I like to know that both horse and rider are proficient in each gait, capable of adjusting speed and tempo as well as schooled in basic lateral movements for the inevitable moments where a turn or approach is miscalculated.

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post #4 of 7 Old 07-20-2011, 11:39 AM
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The best advice I could give you is find a trainer! He or she will know when you daughter is ready to jump. I would suggest starting in 2point over some trot poles and make sure the horse doesn't get excited. Anything without stirrups will help her seat and leg get stronger so those are always good excersises. The other thing you may want to check on is making sure the horse she will be jumping is not a green jumper. It is usually a bad combo to have a green rider and green horse at the same time. If you can find (or maybe your horse is) a been-there-done-that kind of horse, you won't have to worry as much about the tempo coming into the fence. Plus that type of horse will be less likely to stop at the fence. Like I said first though, I would find a good trainer in your area and let them make the call. They have had more experience and will be able to work with your daughter to KNOW she is ready.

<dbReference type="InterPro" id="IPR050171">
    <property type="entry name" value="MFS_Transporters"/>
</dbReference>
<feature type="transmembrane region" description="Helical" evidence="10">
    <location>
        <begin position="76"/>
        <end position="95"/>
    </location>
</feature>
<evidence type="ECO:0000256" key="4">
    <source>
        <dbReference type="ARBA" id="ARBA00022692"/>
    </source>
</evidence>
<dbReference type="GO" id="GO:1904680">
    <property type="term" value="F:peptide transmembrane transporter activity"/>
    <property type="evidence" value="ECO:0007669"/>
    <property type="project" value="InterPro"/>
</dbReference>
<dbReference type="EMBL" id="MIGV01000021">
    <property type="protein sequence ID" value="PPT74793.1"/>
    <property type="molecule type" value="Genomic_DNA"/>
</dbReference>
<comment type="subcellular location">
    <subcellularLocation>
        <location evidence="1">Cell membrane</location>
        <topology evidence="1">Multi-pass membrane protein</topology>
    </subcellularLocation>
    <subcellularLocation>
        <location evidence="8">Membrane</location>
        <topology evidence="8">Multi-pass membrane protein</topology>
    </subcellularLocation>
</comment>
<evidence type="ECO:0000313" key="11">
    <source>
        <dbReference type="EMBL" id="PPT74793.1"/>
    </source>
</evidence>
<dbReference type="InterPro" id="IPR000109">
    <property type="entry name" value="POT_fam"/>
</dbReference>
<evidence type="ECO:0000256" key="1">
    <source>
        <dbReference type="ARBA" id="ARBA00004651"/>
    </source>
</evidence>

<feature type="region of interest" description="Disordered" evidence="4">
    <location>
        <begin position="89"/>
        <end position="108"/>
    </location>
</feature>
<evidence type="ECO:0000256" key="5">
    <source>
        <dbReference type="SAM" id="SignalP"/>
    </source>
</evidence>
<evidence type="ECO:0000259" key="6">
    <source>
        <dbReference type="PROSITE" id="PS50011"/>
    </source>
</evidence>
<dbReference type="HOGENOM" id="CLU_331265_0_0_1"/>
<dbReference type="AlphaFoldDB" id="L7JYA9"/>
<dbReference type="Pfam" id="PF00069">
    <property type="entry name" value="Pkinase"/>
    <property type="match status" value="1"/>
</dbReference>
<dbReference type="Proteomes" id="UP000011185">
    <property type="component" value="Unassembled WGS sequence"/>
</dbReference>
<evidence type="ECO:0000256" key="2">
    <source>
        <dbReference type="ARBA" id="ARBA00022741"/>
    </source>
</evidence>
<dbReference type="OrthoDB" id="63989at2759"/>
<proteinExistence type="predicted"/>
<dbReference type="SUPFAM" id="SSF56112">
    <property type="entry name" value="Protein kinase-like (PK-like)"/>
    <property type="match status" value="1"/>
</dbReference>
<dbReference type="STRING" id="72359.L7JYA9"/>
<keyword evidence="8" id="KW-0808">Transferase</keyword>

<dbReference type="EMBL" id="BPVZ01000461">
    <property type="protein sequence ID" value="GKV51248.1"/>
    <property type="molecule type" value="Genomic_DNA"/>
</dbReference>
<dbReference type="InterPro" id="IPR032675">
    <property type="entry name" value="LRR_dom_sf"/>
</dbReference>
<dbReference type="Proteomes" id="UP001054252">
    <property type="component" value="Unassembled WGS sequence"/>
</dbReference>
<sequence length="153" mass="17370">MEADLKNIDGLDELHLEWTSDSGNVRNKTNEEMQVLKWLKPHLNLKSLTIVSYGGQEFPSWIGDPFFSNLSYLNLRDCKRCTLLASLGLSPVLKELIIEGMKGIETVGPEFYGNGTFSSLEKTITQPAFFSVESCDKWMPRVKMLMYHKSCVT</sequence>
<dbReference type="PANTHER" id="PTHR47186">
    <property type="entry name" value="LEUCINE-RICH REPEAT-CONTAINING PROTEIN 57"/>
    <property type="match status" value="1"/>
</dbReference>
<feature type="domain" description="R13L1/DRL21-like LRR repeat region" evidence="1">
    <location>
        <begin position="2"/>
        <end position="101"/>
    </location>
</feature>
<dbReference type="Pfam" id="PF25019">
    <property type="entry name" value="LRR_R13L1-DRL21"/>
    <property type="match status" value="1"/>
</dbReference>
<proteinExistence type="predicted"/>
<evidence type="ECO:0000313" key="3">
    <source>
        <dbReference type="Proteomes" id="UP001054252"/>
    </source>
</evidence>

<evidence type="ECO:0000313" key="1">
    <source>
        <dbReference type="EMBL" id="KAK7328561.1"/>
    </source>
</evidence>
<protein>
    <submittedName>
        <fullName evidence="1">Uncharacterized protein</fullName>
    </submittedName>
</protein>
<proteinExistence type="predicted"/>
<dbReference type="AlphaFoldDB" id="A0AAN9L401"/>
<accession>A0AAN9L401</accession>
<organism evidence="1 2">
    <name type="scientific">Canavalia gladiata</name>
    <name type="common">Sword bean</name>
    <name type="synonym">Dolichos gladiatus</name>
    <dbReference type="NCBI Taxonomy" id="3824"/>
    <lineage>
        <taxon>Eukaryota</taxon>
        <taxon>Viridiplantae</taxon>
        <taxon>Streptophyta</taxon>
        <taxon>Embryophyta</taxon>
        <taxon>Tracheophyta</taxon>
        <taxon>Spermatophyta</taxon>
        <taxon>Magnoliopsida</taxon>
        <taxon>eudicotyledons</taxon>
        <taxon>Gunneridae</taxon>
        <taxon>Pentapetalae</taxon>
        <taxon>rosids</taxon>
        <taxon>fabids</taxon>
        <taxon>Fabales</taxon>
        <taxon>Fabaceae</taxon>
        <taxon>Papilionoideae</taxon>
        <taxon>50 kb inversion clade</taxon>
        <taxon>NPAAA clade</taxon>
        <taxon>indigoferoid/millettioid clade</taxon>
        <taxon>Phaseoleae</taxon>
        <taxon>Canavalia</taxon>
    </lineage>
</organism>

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post #5 of 7 Old 07-20-2011, 11:51 AM
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Just wanted to add after re-reading your post that my story isn't relevant to someone looking to start at the start, I was jumping larger fences than crossrails etc.

For a more beginner approach (not trying to sound condescending) I think it would be reasonable to expect solid stirrupless work at all three gaits and the ability to ride on a lunge without using hands. This is important so that the rider doesn't rely on the hands/reins for balance.

Lastly I would want to know that the rider has the presence of mind and ability to control each gait and to slow/speed up at will.

All horses deserve, at least once in their lives, to be loved by a little girl.
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post #6 of 7 Old 07-20-2011, 12:27 PM Thread Starter
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^^ You are not condescending. I doubt my daughter will ever jump - she has a STRONG preference for western saddles, and dislikes my English ones.

I'm more curious from a 'general guidelines' thing. If you met a parent who mentioned his daughter wanted to start jumping, what advice might you give to help him decide if she is ready, or ideas on what she could work on to get ready?